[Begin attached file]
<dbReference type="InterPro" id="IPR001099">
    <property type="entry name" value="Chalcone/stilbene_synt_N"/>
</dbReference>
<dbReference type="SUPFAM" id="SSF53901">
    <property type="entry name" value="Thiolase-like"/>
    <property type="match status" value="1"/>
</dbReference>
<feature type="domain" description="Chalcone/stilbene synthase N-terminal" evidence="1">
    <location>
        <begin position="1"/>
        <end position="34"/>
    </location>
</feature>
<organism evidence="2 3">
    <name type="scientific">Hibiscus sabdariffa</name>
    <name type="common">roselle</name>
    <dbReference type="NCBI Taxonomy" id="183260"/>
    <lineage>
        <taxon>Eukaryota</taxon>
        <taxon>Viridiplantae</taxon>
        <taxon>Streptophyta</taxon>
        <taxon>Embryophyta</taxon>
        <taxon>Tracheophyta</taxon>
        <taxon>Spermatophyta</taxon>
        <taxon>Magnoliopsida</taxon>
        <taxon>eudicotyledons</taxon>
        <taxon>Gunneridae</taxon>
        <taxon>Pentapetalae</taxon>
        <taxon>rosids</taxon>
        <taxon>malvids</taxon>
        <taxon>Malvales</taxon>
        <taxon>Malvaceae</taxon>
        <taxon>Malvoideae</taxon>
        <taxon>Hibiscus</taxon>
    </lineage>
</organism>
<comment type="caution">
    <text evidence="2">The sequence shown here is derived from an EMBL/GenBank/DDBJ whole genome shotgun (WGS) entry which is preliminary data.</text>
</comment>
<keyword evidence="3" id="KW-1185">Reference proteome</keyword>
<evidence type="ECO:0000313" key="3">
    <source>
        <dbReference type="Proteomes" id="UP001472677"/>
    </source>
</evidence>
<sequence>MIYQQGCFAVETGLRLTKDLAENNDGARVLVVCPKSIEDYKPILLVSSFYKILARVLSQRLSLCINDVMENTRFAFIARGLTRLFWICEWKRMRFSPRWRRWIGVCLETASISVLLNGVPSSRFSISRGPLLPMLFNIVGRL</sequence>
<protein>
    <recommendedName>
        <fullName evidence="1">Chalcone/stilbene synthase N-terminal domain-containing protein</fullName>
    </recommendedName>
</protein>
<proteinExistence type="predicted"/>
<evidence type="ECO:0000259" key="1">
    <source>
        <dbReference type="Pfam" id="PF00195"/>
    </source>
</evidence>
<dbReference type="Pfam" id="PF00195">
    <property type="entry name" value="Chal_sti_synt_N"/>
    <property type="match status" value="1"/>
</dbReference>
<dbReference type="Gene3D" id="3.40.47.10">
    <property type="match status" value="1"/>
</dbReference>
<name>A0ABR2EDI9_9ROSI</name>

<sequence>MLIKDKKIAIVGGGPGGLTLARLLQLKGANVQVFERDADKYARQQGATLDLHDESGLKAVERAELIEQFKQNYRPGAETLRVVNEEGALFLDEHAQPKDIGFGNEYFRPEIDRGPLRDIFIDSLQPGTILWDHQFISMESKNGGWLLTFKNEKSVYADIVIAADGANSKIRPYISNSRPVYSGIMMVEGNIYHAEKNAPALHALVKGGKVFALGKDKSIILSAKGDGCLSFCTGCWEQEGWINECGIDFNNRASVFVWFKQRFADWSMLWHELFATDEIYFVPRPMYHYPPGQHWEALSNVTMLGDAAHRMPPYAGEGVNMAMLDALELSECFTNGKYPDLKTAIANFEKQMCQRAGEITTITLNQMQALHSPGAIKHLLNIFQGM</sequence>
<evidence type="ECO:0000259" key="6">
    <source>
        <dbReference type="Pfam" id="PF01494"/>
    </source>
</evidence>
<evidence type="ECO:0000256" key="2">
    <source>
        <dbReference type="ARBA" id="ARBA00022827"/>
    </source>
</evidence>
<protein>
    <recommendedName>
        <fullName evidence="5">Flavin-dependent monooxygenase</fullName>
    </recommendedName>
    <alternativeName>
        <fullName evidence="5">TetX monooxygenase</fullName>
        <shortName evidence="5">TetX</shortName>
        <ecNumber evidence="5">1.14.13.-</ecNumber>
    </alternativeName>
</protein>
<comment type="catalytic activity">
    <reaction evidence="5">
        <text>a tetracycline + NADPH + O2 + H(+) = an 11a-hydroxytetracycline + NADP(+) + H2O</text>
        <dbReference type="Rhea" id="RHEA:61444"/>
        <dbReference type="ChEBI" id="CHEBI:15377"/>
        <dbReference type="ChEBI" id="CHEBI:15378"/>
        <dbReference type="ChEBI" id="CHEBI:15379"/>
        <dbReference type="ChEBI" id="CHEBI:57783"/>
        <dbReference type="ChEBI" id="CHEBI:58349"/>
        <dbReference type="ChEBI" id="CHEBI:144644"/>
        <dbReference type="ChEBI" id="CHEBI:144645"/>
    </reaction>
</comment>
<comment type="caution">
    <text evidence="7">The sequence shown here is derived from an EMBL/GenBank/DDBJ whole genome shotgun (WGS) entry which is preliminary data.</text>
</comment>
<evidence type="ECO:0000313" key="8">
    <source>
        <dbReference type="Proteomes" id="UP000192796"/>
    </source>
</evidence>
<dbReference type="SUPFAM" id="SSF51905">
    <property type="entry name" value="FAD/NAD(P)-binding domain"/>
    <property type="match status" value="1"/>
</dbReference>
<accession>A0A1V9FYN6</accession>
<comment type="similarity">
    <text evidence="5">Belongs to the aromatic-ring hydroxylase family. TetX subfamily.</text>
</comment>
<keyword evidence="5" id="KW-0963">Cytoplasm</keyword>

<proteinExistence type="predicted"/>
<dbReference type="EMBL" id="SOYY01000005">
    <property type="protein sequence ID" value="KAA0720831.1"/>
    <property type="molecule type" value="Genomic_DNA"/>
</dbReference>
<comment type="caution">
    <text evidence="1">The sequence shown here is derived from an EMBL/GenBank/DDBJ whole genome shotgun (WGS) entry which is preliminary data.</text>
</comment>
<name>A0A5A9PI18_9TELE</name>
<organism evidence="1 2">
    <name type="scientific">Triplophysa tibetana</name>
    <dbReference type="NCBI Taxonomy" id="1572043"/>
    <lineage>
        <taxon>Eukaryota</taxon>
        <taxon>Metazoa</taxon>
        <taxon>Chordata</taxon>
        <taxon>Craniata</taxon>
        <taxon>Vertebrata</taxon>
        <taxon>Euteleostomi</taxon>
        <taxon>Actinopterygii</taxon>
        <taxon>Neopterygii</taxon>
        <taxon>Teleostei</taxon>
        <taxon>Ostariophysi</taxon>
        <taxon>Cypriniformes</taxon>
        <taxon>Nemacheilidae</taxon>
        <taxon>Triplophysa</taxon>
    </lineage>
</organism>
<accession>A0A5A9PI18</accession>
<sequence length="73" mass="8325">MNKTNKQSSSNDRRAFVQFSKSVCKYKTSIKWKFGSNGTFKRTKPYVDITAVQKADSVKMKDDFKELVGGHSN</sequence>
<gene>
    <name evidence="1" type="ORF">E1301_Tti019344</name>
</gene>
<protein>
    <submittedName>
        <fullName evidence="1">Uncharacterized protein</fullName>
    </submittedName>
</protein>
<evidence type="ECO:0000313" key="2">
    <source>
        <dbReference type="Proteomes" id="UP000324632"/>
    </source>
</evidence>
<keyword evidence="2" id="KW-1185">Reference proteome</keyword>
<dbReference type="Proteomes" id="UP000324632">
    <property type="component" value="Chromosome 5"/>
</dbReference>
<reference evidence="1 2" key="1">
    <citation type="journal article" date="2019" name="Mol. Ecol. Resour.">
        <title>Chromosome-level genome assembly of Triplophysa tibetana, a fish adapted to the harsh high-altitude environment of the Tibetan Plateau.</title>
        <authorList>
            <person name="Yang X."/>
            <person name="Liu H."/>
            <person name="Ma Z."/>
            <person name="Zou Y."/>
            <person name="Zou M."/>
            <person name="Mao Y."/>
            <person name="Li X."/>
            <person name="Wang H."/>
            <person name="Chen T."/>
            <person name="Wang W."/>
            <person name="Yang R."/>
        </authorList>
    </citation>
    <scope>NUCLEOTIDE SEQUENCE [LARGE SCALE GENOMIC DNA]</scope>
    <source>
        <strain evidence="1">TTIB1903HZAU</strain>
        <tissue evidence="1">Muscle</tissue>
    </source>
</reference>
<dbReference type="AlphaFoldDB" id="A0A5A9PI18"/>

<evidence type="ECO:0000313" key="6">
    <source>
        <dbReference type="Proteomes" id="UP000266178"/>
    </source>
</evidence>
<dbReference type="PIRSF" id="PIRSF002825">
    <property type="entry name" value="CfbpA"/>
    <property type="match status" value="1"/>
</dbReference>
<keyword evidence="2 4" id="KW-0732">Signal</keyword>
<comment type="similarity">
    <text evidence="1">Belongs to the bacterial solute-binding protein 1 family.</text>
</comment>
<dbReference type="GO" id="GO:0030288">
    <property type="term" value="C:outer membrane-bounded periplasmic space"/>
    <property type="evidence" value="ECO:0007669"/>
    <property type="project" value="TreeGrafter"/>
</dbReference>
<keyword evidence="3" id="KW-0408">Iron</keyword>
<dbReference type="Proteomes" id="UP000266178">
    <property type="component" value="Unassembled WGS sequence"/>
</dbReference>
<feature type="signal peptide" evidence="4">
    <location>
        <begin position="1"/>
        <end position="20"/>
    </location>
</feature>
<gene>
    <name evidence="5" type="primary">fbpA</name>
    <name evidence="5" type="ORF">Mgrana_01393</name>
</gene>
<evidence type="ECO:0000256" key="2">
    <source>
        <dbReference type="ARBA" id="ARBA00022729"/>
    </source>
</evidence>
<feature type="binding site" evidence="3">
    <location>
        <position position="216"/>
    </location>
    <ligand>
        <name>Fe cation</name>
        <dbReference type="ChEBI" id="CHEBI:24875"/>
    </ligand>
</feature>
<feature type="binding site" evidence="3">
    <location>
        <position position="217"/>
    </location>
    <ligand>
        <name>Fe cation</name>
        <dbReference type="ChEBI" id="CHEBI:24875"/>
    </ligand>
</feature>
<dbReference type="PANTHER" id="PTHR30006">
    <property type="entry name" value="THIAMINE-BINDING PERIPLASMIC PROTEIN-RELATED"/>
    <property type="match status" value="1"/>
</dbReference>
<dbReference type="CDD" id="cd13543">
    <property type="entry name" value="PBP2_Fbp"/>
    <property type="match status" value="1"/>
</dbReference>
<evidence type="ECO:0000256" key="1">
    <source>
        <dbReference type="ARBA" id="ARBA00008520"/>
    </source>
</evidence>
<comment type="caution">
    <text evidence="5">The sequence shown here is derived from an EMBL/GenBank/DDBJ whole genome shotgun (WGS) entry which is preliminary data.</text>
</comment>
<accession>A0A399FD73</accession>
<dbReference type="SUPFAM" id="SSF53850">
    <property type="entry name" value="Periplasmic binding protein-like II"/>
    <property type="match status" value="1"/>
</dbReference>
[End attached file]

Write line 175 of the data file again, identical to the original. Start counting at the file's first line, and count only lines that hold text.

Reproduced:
            <person name="Wang H."/>